By Joyce E.A. Russell
Monday, May 10, 2010; 29
With the health-care bill now law and set to take effect this fall, providers are scrambling to figure out what this means for them. For many, it means they better have the business end of their practice in shape if they are going to succeed.
Many doctors likely weren't thinking about business skills when they got into the field of medicine, nor did they have time to take business courses. I recently asked Michael R. Yochelson, associate medical director of the neurological program at National Rehabilitation Hospital, his thoughts as his industry faces major changes in the health-care system. "It doesn't matter whether or not one has an inherent interest in business -- in order to survive, this knowledge will be critical. It will be imperative for physicians to acquire stronger business skills," he said.
For physicians, negotiations with insurers are a complex, time-consuming part of the job. Doctors play David in negotiations when going up against top insurance companies and the behemoth Medicare and Medicaid systems (which provide 80 percent of the country's health insurance). As Yochelson notes, "what is often frustrating to physicians is when the insurance companies say 'no' to the tests, medications and procedures that doctors deem necessary for treatment. If the physician still advocates the treatment plan, then the patient may have to pay higher bills or the hospital or clinic has to cover the costs, neither of which is a desirable outcome."
What do you do when you find yourself negotiating with a much stronger entity?
You may need to be flexible and think about several different treatment plans. Then you'll need to make a very strong medical case for why your proposed optimal treatment plan is essential. You'll need to demonstrate how the situation offers win-win-win outcomes: why ordering only the most critical tests or treatments is best for the insurer, the health-care provider and, most importantly, the patient.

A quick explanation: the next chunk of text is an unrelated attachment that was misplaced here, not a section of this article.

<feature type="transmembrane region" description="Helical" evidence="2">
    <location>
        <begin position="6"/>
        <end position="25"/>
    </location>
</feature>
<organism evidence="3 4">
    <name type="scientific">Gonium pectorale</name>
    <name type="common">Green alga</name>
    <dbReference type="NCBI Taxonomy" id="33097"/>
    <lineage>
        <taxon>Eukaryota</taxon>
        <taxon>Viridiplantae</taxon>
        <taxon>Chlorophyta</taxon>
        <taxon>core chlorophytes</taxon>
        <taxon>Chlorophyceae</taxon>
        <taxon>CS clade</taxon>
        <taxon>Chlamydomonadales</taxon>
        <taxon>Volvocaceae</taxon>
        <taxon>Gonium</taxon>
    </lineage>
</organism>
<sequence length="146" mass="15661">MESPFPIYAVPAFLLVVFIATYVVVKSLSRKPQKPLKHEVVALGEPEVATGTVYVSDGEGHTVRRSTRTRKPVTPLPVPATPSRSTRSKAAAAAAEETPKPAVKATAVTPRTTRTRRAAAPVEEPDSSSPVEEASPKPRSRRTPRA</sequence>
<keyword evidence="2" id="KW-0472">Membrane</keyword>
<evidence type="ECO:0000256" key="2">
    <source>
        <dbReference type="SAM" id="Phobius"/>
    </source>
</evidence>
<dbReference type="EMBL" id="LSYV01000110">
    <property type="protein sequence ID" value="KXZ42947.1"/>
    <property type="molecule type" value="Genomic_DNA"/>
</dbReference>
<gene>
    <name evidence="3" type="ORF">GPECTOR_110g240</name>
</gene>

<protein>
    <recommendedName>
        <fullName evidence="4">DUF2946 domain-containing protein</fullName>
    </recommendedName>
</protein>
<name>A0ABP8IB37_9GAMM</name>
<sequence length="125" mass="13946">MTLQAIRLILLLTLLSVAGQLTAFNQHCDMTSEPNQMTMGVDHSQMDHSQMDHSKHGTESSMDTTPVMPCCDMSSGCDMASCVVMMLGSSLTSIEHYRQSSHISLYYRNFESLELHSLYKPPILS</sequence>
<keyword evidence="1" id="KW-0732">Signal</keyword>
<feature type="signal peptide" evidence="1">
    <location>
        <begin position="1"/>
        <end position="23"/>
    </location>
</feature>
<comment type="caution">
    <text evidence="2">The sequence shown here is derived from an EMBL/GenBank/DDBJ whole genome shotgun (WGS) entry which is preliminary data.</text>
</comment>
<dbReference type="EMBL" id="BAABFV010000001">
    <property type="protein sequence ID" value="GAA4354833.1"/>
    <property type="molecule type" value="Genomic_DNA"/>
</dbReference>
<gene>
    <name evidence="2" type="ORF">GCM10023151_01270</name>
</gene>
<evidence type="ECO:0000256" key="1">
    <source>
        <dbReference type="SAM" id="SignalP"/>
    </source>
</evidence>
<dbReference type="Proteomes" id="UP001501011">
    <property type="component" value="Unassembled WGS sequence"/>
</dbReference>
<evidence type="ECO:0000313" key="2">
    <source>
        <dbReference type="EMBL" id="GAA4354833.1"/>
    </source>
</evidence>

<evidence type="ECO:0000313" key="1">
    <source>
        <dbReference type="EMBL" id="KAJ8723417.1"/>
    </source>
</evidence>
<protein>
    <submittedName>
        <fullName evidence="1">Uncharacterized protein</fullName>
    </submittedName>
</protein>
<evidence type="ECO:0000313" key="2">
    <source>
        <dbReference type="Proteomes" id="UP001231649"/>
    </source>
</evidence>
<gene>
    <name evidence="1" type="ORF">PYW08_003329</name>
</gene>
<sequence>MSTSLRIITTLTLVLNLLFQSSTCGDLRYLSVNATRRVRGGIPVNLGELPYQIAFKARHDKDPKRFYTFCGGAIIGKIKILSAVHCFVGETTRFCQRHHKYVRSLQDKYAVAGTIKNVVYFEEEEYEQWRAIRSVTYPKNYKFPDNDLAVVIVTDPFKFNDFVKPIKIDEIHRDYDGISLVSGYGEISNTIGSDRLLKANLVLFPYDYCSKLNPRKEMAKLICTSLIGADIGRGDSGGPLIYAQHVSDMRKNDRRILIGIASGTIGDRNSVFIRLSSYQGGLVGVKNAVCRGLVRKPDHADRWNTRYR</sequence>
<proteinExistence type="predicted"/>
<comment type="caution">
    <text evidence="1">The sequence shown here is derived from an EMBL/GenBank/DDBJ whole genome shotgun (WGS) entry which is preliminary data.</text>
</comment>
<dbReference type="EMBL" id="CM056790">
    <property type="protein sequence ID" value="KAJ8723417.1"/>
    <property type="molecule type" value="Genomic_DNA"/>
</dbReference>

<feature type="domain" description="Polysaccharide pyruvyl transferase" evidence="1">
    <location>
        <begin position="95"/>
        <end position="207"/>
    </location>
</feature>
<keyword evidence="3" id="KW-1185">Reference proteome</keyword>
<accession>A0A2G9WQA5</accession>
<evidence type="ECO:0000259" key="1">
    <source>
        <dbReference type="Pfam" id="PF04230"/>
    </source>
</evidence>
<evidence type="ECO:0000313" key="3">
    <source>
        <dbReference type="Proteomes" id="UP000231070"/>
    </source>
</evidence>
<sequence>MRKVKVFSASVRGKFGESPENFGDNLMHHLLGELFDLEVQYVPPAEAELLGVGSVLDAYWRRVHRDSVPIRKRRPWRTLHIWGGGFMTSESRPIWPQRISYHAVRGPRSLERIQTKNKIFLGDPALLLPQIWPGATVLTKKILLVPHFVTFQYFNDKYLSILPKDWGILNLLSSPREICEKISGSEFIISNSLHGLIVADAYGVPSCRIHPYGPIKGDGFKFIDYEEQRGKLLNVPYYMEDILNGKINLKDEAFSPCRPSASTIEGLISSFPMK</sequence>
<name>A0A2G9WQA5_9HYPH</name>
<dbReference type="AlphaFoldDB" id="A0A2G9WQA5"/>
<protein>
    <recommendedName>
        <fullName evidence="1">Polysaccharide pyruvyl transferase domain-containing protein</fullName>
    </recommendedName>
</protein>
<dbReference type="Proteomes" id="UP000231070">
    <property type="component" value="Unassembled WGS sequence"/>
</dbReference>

Physicians also have to worry about marketing more than ever before -- both to potential patients and to other physicians, particularly primary-care physicians, who provide crucial referral business. Specialists need to spend more time nurturing relationships with primary-care physicians to make sure they are referring patients for care.
In a discussion with another physician, Kevin Streete, we talked about how speaking the language of business will help physicians. He suggests that doctors will need to "understand the importance of knowing the marketplace, especially developing innovative marketing and branding strategies that will create advantages and differentiation as the industry becomes more competitive. It just may mean survival for some practices," he said.
Identify your practice's strongest competition and come up with a strategy to showcase your strengths. Do you have a small practice that can offer focused, personal attention? Does your large practice with more on-site services make you more attractive? Like any business, have the data to back up your assertions. Highlight your success rates or your sustained patient growth to demonstrate why other physicians should refer patients to you. Present this information in a way that's easy for other busy doctors and patients to understand.
Above all, don't underestimate the importance of polished communication skills. Your communications with your staff, insurers, other doctors and patients can be the deciding factor in the success of your business. Treat all of these clients with the respect you'd expect from any business service provider -- be attentive, responsive and professional.
What else can doctors do to enhance their business skills? More medical professionals like Streete and Yochelson have turned to formal business education to enhance their knowledge. Many organizations, such as the Medical Society of the District of Columbia, the Medical Society of Virginia and MedChi, the Maryland State Medical Society, provide information, consulting assistance and classes to help physicians run successful, profitable businesses. (Disclosure: MedChi partners with the Robert H. Smith School of Business to offer a program that covers negotiations, leadership, finance, marketing and more.)
Yochelson understands his industry's critical need: "The reality is if you don't understand business practices, you can't survive in today's market -- and if you don't survive, you won't do anyone any good. You will no longer be practicing medicine and providing the much-needed care to the patient that you went to medical school to treat."
Joyce E.A. Russell is a Ralph H. Tyser distinguished teaching fellow at University of Maryland's Robert H. Smith School of Business. She is a licensed industrial and organizational psychologist and has more than 25 years of experience coaching executives and consulting on leadership and career management. She can be reached at firstname.lastname@example.org.